The port of Vladivostok / REUTERS

Reuters has no evidence of wrongdoing by the vessels, whose movements were recorded in Reuters ship-tracking data, it said in an exclusive article.

Changing a ship's destination once underway is not forbidden and it is unclear whether any of the ships unloaded fuel in North Korea.

But U.S. officials say that changing destination mid-voyage is a hallmark of North Korean state tactics to circumvent the international trade sanctions imposed over Pyongyang's nuclear weapons program.

Changing course and the complex chain of different firms – many offshore –involved in shipments can complicate efforts to check how much fuel is supplied to North Korea and monitor compliance with a cap on fuel imports under U.N. sanctions.

Read alsoU.S. envoy to UN: North Korea will be destroyed if keeps on "reckless behavior" – media"As part of North Korea's efforts to acquire revenue, the regime uses shipping networks to import and export goods," U.S. Assistant Secretary of the Treasury Marshall S. Billingslea told the Congressional Foreign Affairs Committee this month.

"North Korea employs deceptive practices to conceal the true origins of these goods. Pyongyang has been found to routinely falsify a vessel's identity and documentation."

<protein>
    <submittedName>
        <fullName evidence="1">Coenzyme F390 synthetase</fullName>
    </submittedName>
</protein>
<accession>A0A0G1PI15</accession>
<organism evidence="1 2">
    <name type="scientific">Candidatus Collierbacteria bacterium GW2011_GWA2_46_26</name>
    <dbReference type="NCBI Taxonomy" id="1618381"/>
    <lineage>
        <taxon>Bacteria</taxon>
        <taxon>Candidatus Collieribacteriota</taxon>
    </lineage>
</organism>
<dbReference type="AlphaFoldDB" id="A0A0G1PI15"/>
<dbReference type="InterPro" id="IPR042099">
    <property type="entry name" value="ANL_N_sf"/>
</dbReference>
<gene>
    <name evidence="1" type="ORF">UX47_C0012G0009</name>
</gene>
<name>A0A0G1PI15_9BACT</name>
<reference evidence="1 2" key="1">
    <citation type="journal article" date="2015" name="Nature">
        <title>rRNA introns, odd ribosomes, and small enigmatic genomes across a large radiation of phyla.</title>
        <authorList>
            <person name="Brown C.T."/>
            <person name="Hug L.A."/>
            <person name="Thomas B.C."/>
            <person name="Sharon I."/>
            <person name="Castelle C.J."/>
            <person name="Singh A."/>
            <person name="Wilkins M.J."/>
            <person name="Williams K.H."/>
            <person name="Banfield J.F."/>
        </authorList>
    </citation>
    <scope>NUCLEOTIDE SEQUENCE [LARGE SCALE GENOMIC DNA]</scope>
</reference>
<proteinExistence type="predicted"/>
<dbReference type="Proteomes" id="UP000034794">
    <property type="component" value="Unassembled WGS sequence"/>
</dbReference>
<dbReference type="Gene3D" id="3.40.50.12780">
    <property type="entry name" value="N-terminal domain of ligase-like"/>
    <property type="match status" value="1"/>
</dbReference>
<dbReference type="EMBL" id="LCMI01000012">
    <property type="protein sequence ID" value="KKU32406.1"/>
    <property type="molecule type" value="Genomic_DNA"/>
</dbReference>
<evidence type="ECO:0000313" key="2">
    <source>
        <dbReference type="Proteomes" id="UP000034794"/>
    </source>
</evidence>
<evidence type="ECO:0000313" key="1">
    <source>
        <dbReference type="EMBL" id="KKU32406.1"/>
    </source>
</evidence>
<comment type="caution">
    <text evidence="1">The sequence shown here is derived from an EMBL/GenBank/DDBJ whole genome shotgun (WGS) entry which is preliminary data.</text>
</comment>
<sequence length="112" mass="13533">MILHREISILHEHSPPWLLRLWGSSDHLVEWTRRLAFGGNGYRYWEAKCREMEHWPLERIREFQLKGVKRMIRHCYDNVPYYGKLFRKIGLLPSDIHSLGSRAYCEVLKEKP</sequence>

The eight vessels identified in the tracking data set sail from the Far Eastern Russian port of Vladivostok or nearby Nakhodka and registered China or South Korea as their destination with the Information System for State Port Control.

After leaving Russia, they were next recorded off the North Korean ports of Kimchaek, Chongjin, Hungnam or Najin. None went on to China and most went back to Russia. 

All had a cargo of diesel, a source at the company that services vessels in Vladivostok said. Their cargo capacity ranged from 500 tonnes to 2,000 tonnes.

One of the vessels was the Ma Du San, owned by North Korea's Korea Kyongun Shipping Co. It took on a cargo of 545 tonnes of marine fuel at Vladivostok's Pervaya Rechka terminal, owned by Russia's Independent Petroleum company (IPC).

Reuters obtained a bill of lading – a receipt for goods issued when a ship loads up – dated May 19 showing the Ma Du San's cargo came from Khabarovskiy NPZ, a refinery owned by IPC.

The ship set sail on May 20. Documents filed with Russia's Information System for State Port Control stated its next destination as the Chinese port of Zhanjiang and the bill of lading showed it as Busan in South Korea.

The Ma Du San's next recorded location after Vladivostok was inside the perimeter of the port of Kimchaek – all the other ships were tracked only in the vicinity of ports. North Korean ships intermittently turn off their transponders, and satellites cannot track them at such times, U.S. officials say.

Allegations outlined in two U.S. Treasury Department sanctions orders and a legal complaint filed by the U.S. government match the information Reuters obtained on the Ma Du San though the U.S. documents do not name the vessel involved.